For that matter, who will I have to share intellectual (?) discussions with over world issues–ok, that might be an exaggeration, but we do occasionally have some interesting conversations and I will miss those. Who will ride along with me as I purchase groceries and toss an occasional extra item or two in the cart? Who will get frustrated but go along with me, resigned to the occasional “lets toss out old clothes” projects?

Who will say, “I don’t care, I don’t know, it doesn’t matter, and quite”? Who will frustrate me with indecisiveness? Who will go into nature with me and put up with my issues of bridges, cliffs, steep drop-offs, and general high places? Who will laugh at me when I refuse those places yet accept that this is her mom?

Who will radiate modest levels of excitement when arriving home with a new stack of vinyl while methodically peeling off the ever offensive labels and stickers that mar the pristine quality of an extraordinary used record find?  

How will it be each morning when I pull out of my garage for work and I can take up the entire driveway, not having to navigate around the white Jeep, Paul and John quizzically watching me drive away? More importantly, how will it be each evening driving back in, knowing that the white Jeep with those Beatles stickers is now housed somewhere else?

How will it be in just 1 week when the person who entered this home still within me, still unborn, 18 and 1/2 years ago leaves to begin her adult life?

For Alison it will be fantastic, an adventure of epic proportions–ok, again maybe an exaggeration, but non-the-less an adventure into adulthood.

For me, I’ll let you know when I can get past the lump in my throat and the wetness leaking from my eyes.

There was never a doubt

 

She did it…officially received the word that she is a fully licensed Registered Nurse. Her long, long journey has come to an end.

The starts and stops of college, the return home amid pre-requisites, the acceptance at an out-of-state nursing program, the newfound love of her life, the 2 years of commutes to save her sanity, clinicals, preceptors, study, study, marriage and more study, exams, graduation, BSN, NCLEX,  and finally today the much awaited one and only unique-to-Cara assignment of a license number defining her as a full fledged RN-capable of undertaking, managing and providing healthcare for her clients in the best possible way with the highest skills of her profession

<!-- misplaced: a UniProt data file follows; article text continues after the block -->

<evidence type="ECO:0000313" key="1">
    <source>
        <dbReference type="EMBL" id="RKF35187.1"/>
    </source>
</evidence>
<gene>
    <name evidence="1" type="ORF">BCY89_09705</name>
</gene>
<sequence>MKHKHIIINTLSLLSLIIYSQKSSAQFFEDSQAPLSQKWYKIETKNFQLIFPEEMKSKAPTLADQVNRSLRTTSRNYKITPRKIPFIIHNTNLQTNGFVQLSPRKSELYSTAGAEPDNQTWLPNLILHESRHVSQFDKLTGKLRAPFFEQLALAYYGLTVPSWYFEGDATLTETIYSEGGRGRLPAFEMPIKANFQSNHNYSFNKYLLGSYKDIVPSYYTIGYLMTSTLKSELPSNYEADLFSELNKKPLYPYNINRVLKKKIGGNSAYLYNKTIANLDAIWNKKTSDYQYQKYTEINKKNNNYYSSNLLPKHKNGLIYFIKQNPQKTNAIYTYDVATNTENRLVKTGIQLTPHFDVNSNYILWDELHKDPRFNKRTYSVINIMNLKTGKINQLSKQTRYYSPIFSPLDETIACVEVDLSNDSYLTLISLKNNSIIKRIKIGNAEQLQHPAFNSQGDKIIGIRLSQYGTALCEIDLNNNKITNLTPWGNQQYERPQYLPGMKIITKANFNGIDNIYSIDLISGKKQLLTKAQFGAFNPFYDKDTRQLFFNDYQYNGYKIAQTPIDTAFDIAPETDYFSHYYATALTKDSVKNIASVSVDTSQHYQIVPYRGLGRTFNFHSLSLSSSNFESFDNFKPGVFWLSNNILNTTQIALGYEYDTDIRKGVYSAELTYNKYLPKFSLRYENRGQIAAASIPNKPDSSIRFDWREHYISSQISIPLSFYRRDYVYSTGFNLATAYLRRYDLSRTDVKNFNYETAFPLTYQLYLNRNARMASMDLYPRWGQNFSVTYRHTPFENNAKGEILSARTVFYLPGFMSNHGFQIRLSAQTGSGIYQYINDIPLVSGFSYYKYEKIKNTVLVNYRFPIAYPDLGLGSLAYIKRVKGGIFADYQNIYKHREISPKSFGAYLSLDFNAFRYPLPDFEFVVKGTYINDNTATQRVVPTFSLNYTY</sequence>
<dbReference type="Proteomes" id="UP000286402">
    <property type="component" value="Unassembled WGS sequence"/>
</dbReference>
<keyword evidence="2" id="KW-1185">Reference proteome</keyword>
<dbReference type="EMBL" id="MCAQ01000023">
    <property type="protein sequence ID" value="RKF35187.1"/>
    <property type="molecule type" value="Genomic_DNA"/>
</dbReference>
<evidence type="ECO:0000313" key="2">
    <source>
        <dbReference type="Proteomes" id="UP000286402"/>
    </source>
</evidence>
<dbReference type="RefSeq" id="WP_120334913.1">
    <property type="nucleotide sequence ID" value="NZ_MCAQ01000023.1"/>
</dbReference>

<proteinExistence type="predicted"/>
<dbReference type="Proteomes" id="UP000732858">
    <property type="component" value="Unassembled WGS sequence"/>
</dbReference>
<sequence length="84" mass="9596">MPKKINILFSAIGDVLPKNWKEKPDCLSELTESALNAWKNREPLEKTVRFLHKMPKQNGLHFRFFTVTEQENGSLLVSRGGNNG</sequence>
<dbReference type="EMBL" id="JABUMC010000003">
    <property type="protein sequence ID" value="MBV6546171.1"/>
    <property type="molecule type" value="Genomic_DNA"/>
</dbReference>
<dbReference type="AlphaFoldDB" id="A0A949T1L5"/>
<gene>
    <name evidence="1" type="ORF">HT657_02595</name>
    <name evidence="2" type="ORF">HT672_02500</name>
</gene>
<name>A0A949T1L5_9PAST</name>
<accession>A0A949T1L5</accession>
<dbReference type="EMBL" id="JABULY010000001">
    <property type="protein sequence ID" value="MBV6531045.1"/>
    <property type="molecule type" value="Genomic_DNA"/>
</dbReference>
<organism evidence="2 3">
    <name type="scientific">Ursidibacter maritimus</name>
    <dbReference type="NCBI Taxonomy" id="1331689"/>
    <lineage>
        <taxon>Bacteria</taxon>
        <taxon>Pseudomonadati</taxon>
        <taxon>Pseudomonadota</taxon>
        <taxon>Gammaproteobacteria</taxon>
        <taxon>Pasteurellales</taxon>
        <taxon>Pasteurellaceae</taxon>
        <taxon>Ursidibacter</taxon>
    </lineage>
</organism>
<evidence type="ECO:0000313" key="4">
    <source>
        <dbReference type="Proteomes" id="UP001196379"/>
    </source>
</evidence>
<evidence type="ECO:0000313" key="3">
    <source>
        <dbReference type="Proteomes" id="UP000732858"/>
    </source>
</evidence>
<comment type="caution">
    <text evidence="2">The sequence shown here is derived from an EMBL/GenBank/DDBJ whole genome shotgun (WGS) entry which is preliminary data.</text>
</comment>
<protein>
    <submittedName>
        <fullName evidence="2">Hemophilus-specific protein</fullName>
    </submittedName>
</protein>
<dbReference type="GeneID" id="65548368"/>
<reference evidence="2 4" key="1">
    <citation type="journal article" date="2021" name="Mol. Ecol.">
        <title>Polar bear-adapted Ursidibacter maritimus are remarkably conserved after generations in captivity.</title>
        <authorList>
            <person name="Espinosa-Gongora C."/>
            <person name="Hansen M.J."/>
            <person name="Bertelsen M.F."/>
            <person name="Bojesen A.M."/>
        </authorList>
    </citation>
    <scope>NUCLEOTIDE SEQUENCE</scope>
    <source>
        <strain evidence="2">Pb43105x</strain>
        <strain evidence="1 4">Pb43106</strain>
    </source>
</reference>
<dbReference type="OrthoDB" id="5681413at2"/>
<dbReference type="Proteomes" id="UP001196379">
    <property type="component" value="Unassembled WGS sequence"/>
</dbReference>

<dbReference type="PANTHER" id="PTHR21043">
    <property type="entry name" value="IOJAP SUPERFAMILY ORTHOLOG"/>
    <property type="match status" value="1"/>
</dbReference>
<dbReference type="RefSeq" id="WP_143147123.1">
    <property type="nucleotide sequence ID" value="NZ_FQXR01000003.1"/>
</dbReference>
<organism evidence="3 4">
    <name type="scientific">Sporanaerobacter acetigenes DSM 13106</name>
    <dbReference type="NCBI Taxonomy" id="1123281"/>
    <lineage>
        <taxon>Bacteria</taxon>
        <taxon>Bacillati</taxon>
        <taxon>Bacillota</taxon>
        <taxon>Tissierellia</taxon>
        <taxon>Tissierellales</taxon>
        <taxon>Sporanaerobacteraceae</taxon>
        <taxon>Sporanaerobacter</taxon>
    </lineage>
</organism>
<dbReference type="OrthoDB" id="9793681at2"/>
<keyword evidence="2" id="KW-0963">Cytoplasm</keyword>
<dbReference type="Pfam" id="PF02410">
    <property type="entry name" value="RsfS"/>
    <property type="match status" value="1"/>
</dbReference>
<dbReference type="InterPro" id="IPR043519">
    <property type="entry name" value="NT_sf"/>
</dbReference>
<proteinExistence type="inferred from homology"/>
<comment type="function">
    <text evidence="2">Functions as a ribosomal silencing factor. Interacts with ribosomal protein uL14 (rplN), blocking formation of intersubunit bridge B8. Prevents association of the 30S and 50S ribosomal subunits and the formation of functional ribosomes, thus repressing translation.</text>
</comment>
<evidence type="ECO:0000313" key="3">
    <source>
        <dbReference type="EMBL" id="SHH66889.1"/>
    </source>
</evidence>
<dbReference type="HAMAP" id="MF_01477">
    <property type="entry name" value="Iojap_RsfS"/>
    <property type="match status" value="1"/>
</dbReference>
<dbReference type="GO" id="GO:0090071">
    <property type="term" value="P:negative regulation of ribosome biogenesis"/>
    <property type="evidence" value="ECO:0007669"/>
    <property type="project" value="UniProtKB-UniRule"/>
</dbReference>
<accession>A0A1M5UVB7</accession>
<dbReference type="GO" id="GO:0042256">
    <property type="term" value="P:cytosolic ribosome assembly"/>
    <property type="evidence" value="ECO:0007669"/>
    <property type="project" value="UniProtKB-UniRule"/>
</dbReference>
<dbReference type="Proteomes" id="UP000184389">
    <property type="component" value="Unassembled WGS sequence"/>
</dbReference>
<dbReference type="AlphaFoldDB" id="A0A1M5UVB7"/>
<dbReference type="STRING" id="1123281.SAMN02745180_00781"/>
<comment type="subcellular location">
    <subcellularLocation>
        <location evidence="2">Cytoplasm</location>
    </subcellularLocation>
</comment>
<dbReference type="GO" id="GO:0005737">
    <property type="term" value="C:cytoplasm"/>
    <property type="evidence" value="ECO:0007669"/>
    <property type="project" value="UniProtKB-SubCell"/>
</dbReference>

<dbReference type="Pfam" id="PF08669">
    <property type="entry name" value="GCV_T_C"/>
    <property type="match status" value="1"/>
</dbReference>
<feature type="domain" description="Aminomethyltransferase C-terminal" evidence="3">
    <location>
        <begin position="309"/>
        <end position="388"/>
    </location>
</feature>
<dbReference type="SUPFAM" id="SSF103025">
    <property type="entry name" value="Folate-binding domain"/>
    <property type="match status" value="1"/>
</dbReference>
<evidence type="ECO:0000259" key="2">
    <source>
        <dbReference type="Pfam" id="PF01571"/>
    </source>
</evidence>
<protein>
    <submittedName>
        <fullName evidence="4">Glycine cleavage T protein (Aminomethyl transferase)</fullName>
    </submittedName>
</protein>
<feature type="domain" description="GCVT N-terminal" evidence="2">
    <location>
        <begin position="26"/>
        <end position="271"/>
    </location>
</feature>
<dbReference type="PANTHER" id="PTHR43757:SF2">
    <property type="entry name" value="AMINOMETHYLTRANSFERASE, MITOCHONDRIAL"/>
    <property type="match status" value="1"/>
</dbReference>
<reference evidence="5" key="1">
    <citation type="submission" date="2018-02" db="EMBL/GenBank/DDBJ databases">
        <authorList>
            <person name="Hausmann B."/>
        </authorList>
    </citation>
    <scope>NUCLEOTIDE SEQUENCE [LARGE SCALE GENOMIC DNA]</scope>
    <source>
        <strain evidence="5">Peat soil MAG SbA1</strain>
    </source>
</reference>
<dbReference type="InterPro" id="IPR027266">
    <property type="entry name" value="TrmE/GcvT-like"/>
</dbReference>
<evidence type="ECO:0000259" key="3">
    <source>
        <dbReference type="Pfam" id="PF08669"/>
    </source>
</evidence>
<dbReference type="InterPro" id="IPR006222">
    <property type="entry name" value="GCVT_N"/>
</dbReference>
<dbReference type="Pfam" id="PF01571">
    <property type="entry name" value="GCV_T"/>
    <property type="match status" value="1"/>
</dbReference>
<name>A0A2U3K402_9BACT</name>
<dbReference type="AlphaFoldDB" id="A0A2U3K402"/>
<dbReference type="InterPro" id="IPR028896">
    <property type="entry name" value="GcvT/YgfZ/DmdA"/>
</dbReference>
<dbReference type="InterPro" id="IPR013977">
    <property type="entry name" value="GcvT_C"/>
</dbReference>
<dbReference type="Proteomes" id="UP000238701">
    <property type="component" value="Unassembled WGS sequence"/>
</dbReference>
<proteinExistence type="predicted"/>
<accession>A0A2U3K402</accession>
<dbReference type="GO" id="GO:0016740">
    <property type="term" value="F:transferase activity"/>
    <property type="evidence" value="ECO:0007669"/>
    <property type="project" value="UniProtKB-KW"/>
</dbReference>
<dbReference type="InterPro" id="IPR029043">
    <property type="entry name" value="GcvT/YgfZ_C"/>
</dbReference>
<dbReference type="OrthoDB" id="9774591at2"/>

To my daughter, who has fulfilled her goal and dream and can now go out into the world and her career of service to others-Congratulations, I love you.

 

A day to celebrate

Today is a day once more to reflect back on another adult child, graduating and moving on to begin her future. Then tomorrow we board a plane and head to San Francisco, finally!

Alison is not one to be filled with sentimentality. She doesn’t put a lot of  emphasis on special days. She is analytical, practical and rarely emotional, although underneath she feels passionately about many things. Choosing to pursue a career in the social sciences seems to be a misnomer at face value: social science! Alison’s best moments come in solitude. She is not an extrovert, not a social animal who seeks out others or even needs interaction. But social science is where anthropology falls and where her desire to explore the ancient will be.

Appropriately, with her future planned and with this being graduation day, a famous book makes me think of Alison. I know this is cliché’, this book is probably one of the most quoted in graduation speeches but ironically it could have truly been written for Alison.

 So I give you in this post a link to Oh, The Places You’ll Go, by Dr. Seuss as read by John Lithgow. And I say Happy Graduation Al! I love you and can’t wait to see and hear all about the places you will go.

http://www.youtube.com/watch?v=IQRWeZy-S8Q